Some kids don’t have access to any books, really. I mean, they live in areas that we call book deserts. And I wanted to—maybe not eliminate them, but—make those areas smaller, or at least get books out to those areas. I wanted to be able to partner with organizations in those communities.

I did not do this by myself, it took a whole team behind me: my parents, my family, all of the generous corporate donors and organizations that we partnered with and strangers that I’ve never even met. They are all donating because they feel compelled to help those in their community.

With the help of his community, Orion Jean assembled and distributed 100,000 meals to families in need in fall 2020. (Courtesy Photo)
With the help of his community, Orion Jean assembled and distributed 100,000 meals to families in need in fall 2020.
Courtesy Photo

AJ: Did you meet the beneficiaries of the book drive?

OJ: Unfortunately, that’s one of the parts of the pandemic that was tough. We did have to distribute the books, and a couple times I’ve been able to see kids pick out their own books, and that really put a smile on my face just to see these books put a smile on theirs.

AJ: A lot of adults are sitting around these days thinking, I wish there was better leadership. I know you’ve even written a book on leadership. Do recognize that you might be a leader one day? You already are, at 11. But do you think of your future and what you might want to be?

OJ: I hope that whatever I do, I will be able to be a leader. But one of the reasons I was so excited to write that book is because, from a young age, I told you, I have loved reading. And I’ve always wanted to write my own stories and be an author when I grow up. But just knowing that, with all that I’ve been able to learn, maybe one day I might become a country or world or state leader in whatever career that I may take. I hope that right now I’m able to be a leader and inspire so many other kids to become leaders as well.

AJ: Whatever you choose to be in the future, I have no doubt you will accomplish many things. Do you do anything silly?

OJ: I’m a big reading person. I tried to get into some musical instruments—drums and piano—and you know, playing video games with my friends and just being a kid. Learning to have that balance between all of the efforts that I’ve done and also just taking time to relax and be 11.

AJ: I think a lot of young people who are becoming more active and trying to make change can burn out. And it sounds like your family knows very well how important the balance is.

OJ: Self-care is just as important. You know, you have to practice what you preach. If you want other people to be able to take care of themselves and have all these necessities, then you have to take time for yourself as well, and just every now and then know when to take a break and step back.

Orion Jean playfully hides behind the curtains on set on December 16, 2021. (Justin J Wee for TIME)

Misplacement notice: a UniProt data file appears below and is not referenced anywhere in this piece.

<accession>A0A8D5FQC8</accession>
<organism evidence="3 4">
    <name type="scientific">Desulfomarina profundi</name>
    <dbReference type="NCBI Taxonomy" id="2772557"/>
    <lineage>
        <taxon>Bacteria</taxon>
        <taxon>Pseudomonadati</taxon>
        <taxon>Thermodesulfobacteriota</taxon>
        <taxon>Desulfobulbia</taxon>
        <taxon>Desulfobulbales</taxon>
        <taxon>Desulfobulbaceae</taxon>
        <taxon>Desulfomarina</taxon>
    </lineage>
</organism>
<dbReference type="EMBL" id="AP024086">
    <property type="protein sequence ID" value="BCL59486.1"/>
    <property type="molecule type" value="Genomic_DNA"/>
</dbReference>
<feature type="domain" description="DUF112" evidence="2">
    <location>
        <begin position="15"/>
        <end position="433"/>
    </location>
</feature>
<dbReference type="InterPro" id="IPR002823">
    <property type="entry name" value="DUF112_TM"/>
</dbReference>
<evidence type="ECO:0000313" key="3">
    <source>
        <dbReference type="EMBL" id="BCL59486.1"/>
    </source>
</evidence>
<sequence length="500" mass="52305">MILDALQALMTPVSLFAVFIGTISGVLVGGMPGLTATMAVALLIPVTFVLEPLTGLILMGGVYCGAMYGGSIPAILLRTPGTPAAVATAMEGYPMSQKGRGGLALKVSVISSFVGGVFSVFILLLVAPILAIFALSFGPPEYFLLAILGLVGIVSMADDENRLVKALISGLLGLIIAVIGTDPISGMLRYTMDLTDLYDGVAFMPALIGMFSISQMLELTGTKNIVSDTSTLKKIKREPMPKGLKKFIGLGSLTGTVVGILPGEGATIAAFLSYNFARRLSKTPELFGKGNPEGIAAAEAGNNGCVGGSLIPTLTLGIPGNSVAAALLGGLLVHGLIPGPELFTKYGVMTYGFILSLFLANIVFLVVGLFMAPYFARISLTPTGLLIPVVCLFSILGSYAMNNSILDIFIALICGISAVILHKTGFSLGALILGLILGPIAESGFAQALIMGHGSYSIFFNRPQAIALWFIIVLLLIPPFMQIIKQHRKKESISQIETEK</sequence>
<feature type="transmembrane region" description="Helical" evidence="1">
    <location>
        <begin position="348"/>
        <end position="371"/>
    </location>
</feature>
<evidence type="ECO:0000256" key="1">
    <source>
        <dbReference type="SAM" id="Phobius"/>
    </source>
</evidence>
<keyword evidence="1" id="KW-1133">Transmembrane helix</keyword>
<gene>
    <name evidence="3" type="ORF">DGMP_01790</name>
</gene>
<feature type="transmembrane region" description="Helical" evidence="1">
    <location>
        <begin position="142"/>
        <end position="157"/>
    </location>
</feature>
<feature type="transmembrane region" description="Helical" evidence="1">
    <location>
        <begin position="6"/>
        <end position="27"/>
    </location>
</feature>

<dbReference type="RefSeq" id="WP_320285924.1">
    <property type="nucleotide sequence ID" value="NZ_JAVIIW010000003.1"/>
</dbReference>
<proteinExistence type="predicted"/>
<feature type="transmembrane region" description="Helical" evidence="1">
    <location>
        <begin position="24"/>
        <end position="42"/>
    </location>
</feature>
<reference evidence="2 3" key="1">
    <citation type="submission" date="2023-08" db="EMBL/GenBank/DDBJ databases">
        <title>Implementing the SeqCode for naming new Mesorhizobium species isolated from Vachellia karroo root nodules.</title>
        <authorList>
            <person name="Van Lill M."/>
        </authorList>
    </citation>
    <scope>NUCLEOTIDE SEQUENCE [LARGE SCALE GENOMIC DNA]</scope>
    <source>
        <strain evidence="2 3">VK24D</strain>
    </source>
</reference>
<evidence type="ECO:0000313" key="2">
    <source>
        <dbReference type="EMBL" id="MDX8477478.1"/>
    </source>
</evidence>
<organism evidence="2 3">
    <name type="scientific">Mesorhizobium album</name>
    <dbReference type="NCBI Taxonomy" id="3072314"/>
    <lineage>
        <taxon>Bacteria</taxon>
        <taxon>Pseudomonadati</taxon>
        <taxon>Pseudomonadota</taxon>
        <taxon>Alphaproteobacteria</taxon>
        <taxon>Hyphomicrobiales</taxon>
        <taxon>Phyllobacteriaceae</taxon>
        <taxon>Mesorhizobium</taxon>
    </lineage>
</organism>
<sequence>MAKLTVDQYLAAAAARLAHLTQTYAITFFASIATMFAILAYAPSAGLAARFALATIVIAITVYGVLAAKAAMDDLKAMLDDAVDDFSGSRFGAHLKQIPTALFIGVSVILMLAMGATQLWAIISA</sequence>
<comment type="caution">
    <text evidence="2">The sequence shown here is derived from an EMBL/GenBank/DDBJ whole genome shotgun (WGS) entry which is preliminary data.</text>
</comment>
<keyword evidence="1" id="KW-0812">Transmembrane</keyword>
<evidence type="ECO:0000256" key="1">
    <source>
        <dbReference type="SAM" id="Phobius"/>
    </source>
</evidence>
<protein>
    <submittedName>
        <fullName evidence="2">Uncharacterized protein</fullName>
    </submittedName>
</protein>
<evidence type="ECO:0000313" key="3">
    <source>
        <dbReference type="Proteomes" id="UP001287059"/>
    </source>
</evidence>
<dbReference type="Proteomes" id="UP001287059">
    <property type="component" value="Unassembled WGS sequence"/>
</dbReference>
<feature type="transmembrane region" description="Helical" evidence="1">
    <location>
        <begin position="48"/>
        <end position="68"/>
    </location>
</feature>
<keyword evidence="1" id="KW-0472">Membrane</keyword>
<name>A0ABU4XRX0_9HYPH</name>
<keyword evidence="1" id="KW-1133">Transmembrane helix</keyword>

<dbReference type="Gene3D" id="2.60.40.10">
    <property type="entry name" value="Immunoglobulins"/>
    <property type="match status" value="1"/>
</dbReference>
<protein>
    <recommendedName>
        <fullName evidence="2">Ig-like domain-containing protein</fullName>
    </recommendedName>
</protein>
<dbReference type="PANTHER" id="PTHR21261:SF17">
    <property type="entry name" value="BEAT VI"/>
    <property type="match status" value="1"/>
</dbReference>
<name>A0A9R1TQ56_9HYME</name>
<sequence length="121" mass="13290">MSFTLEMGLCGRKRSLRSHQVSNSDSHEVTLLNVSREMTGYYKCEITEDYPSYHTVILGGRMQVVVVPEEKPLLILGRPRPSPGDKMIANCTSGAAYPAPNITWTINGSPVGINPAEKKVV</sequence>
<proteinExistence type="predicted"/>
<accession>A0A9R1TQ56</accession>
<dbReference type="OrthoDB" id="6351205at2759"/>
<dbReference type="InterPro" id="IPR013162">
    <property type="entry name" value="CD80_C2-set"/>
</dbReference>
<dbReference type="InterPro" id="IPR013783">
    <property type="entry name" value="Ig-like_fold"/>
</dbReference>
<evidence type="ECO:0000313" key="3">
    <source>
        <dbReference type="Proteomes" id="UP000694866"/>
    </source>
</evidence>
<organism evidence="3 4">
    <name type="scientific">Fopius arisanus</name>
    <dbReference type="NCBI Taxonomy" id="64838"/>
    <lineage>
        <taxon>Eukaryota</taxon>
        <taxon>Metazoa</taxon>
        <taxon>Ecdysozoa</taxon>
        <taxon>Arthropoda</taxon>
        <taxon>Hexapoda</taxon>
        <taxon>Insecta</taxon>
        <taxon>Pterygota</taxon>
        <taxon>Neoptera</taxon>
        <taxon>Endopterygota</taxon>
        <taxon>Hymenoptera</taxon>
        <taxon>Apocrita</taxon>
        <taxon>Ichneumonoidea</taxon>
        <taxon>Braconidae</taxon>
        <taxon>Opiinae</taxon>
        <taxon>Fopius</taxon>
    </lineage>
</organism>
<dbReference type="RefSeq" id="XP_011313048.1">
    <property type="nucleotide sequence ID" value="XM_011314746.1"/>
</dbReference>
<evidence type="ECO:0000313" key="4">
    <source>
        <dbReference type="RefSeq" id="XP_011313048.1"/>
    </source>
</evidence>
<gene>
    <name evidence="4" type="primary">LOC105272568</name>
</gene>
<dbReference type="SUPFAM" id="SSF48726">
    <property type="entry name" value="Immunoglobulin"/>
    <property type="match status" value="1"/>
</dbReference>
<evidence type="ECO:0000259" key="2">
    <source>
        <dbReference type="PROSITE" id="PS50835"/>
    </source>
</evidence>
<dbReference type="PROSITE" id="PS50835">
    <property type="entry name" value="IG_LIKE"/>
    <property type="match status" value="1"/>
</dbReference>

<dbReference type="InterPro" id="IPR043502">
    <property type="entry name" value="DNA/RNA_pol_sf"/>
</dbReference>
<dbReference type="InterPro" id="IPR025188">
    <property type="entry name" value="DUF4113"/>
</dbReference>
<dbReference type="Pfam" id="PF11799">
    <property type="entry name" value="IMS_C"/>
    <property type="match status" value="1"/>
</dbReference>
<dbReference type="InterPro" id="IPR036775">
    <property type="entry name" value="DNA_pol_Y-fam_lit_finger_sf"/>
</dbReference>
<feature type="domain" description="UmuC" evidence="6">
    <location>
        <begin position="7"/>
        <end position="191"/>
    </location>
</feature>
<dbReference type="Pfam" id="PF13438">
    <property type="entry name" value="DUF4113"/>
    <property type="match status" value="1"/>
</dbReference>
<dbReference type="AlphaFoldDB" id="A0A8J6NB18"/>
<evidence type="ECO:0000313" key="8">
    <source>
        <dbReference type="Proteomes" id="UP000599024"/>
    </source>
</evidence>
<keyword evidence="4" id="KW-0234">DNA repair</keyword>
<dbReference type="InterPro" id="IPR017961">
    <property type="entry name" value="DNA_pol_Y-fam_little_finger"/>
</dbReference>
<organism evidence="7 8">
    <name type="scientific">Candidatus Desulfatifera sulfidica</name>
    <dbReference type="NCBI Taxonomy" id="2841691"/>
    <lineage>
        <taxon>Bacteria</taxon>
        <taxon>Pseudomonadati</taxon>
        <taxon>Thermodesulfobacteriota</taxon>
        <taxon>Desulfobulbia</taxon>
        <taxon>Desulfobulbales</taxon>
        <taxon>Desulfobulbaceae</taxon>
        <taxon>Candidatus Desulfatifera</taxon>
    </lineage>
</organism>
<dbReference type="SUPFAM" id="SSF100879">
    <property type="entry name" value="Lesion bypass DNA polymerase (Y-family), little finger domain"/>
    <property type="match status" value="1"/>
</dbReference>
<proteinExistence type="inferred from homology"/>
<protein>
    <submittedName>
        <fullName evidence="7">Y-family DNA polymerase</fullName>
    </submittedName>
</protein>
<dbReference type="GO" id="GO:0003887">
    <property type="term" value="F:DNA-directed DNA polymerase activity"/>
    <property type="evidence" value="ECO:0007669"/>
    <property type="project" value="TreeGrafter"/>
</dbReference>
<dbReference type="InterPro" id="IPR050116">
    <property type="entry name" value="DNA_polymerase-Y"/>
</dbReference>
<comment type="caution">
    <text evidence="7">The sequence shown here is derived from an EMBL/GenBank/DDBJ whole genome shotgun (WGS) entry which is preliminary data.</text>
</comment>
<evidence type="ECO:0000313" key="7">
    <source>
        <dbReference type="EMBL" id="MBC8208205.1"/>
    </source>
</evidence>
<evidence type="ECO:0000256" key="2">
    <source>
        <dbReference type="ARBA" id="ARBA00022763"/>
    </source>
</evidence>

Orion Jean playfully hides behind the curtains on set on December 16, 2021.
Justin J Wee for TIME

AJ: I feel like I’m taking a class from you. You seem so grounded in such an understanding of what is important in life. And it’s really just an honor to meet you.

OJ: The pleasure, believe me, is all mine. I have loved your humanitarian work and your movie work. When did you start your humanitarian efforts?

AJ: Oh, well, I was raised by a mom who was aware of things happening in the world and would talk to me. She was extremely kind, my mom. When I started traveling—I was in a film and it took me to Cambodia where I learned about refugees and landmines—I started to realize how much I didn’t know. I realized that there was a big piece of my education that I was going to have to fill in myself. I asked to go into the field with the UN Refugee Agency and start to bear witness to what was happening in the world, and then decided it was the most important thing I could do with my life.

OJ: Wow. I mean, you’re right, just the thought that not everyone has the same privileges or opportunities that sometimes I have taken for granted. It really struck me just knowing that there are people out there who really do need help, and they don’t have the resources to be living in a big home or with books or toys, or maybe even a meal. Something as simple as a meal could be, you know, not something that’s guaranteed.

AJ: I will say also that, speaking of kindness, the kindest people I’ve met are refugees—people who don’t have anything. I’ve learned a lot about kindness from those people that probably have a lot of reasons to be angry, but they found their grace.

OJ: Totally. It’s so much easier to be kind when your focus is simply on trying to get by, not consumed by all of these other things.

AJ: I think you’re right. When you’re stripped of everything, you know what matters. Maybe one day we’ll go into the field together. I’d really love to join your race to kindness.

OJ: Thank you. I think you are definitely a part of the race. You have been doing it for much longer than I have.

AJ: You’re very kind to say that. Thank you so much for this interview. And congratulations on being named TIME Kid of the Year. You deserve it.

Read about how we picked the Kid of the Year here.

Read about more of the 2021 TIME Kid of the Year finalists here.

Cover photo: Styling: Ornella Suad; Flannel Shirt: OshKosh B’gosh; Pants: OshKosh B’gosh. Set production by Kristen Dempsey and Michele Knafo.